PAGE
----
Why does a primary and a secondary nitro compound behave as an acid in the presence of strong alkali whereas tertiary nitro compounds do not? Can anyone explain it with reactions?

  • $\begingroup$ How many $\alpha$ hydrogens are there on a tertiary nitro compound? $\endgroup$ – bon Jan 29 '16 at 13:04
  • $\begingroup$ there is no alpha hydrogen in tertiary nitro compound $\endgroup$ – Mukilan S C Jan 29 '16 at 13:10
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    $\begingroup$ There is your answer then. $\endgroup$ – bon Jan 29 '16 at 13:10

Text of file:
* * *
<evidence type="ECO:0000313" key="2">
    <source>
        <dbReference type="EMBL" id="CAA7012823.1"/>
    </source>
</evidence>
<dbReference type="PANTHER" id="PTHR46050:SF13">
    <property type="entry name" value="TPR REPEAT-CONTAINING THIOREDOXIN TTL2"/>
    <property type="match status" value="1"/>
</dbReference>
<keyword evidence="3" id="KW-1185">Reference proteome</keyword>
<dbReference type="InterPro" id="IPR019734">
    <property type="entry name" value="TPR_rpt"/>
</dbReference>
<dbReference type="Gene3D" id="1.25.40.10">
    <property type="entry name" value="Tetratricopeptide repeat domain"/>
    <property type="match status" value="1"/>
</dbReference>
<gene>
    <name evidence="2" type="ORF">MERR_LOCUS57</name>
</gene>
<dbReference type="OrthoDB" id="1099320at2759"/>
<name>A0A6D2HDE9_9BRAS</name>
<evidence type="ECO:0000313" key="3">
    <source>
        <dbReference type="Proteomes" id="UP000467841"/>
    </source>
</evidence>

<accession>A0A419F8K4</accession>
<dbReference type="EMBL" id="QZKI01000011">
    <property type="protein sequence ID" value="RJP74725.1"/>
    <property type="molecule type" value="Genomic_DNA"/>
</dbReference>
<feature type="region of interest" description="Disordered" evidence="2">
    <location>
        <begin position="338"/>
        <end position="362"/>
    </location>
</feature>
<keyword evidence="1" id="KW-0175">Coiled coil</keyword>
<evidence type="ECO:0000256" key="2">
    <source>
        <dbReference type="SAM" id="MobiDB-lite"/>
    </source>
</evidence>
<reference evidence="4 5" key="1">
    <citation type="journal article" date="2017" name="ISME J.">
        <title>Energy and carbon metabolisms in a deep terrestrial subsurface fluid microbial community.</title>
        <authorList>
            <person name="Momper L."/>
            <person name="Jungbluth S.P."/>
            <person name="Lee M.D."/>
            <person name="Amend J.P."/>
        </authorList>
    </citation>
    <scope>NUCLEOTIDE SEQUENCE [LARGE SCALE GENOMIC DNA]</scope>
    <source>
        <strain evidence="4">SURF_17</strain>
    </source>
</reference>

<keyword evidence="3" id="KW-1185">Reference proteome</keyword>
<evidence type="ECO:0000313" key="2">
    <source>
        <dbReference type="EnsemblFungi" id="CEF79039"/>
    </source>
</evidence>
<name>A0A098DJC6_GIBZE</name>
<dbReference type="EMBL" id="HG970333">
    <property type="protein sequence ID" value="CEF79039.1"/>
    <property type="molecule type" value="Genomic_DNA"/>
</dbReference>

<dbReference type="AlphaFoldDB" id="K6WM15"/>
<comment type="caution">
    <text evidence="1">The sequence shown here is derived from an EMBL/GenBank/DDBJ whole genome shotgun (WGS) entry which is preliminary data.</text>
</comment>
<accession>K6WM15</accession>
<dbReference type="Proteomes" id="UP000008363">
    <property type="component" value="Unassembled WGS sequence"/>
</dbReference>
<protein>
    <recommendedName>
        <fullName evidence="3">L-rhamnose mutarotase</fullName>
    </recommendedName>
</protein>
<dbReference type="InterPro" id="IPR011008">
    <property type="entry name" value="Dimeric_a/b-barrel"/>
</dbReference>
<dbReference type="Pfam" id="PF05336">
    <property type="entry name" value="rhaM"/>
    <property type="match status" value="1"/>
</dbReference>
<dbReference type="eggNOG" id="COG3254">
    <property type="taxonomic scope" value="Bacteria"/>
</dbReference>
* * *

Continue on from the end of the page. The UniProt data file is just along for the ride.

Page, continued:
In order for a compound to act as an acid, it must have a proton which can be abstracted. As you correctly pointed out, tertiary nitro compounds have no $\alpha$ hydrogens and therefore they cannot be deprotonated at the $\alpha$ position.

Of course, they could be deprotonated elsewhere, but if the other groups are just alkyl groups then this isn't really feasible as they have such a high $\mathrm{p}K_\mathrm{a}$.


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